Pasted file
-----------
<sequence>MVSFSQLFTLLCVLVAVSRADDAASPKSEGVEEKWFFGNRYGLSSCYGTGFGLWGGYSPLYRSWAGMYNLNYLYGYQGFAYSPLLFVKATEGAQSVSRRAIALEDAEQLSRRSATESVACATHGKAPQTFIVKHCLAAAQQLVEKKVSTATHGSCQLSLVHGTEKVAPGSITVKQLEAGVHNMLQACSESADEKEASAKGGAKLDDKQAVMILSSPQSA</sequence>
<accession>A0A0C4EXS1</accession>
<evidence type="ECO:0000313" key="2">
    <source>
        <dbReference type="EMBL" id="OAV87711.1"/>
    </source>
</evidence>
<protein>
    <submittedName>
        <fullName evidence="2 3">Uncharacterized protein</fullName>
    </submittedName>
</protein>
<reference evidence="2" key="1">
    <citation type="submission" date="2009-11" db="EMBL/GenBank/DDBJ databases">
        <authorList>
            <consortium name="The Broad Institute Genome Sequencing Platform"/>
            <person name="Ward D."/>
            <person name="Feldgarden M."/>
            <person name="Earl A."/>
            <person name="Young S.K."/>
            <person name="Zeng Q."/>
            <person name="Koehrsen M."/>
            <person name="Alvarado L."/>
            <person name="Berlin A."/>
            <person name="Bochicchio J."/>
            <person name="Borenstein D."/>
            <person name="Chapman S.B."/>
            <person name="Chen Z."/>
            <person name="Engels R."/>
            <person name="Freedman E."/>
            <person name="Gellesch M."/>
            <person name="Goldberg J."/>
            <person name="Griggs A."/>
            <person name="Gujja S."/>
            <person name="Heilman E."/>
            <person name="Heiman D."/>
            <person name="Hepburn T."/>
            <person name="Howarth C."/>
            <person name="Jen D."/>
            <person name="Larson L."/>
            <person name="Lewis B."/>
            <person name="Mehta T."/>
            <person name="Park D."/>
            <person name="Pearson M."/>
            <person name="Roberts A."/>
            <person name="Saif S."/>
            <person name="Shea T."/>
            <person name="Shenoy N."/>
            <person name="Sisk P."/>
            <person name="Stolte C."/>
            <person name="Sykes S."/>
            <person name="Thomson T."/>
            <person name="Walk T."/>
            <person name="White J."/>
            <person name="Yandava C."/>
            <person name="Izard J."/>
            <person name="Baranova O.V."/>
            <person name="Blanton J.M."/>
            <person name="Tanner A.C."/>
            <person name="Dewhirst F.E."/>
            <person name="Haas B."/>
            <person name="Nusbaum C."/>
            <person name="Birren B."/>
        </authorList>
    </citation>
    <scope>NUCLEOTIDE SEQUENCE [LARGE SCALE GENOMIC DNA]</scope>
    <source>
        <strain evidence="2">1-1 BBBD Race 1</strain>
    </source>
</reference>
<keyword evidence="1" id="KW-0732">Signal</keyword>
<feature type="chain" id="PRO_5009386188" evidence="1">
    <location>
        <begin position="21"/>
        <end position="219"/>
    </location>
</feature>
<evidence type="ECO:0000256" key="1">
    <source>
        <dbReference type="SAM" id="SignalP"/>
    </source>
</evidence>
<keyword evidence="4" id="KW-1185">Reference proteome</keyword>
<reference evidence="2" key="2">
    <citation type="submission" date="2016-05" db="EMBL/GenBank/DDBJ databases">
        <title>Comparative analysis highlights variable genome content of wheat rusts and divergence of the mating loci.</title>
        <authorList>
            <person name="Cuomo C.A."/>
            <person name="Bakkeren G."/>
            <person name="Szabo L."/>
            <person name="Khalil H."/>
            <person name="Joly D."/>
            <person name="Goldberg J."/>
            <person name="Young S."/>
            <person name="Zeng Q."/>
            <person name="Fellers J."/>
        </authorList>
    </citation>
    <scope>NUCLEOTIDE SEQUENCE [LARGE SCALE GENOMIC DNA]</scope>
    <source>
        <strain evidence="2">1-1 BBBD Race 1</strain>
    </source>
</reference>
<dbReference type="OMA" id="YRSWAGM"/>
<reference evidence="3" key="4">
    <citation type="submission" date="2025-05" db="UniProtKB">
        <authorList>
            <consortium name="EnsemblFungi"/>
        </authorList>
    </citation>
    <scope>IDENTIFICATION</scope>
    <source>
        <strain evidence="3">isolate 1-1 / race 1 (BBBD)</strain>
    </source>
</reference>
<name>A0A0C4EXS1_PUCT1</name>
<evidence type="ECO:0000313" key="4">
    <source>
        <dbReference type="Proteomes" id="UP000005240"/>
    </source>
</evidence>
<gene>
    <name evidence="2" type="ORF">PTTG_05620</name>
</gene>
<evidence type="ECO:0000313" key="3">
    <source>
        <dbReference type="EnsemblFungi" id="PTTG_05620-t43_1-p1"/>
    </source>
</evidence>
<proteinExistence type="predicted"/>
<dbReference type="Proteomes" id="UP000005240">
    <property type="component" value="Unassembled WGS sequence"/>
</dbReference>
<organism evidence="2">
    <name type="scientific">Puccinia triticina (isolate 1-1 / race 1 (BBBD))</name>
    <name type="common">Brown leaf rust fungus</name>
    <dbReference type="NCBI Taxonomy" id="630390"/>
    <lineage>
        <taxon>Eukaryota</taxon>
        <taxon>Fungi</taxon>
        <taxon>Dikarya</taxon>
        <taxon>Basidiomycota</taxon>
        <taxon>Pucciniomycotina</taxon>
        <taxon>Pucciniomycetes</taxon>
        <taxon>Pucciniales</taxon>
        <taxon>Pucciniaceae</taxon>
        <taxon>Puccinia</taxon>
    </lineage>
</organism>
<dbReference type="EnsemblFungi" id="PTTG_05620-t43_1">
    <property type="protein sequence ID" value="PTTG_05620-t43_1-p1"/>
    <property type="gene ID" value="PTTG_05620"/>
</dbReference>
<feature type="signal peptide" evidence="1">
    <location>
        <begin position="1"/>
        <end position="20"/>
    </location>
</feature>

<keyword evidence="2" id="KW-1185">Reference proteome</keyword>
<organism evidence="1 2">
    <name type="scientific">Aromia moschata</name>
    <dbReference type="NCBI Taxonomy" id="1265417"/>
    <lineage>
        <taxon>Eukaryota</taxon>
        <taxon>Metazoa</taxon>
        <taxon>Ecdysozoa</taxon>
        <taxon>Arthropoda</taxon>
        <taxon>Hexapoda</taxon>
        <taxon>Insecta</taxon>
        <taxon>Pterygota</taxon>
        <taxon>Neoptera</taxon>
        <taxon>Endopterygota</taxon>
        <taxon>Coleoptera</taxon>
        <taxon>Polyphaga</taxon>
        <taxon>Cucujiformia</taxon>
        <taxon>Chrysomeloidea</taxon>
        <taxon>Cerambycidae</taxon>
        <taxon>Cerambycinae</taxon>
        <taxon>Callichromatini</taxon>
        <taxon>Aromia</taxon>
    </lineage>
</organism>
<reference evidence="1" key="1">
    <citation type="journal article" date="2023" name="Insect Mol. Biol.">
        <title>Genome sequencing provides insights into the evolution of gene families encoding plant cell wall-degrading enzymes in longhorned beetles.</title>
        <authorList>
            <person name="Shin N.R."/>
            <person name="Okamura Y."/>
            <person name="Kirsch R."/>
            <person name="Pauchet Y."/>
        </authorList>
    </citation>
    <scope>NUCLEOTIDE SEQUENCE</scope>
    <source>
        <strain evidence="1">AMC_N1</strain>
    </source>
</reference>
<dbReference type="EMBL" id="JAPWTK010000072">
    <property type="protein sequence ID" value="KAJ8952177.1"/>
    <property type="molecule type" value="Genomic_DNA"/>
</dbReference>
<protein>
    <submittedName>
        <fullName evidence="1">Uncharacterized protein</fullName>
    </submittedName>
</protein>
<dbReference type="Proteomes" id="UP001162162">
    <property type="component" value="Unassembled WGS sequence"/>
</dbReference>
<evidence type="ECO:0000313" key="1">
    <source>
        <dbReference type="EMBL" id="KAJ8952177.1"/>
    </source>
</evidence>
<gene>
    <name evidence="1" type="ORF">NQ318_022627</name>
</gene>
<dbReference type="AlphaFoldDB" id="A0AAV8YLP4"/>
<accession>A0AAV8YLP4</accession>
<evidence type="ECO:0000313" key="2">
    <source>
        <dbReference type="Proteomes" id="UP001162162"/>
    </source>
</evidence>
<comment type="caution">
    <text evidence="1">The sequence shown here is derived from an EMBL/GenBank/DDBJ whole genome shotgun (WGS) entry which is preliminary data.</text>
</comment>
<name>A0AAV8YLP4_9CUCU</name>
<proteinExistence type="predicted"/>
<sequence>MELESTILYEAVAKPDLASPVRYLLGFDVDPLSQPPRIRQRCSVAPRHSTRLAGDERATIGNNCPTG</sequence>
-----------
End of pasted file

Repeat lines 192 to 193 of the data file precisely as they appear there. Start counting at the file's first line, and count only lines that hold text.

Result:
        </authorList>
    </citation>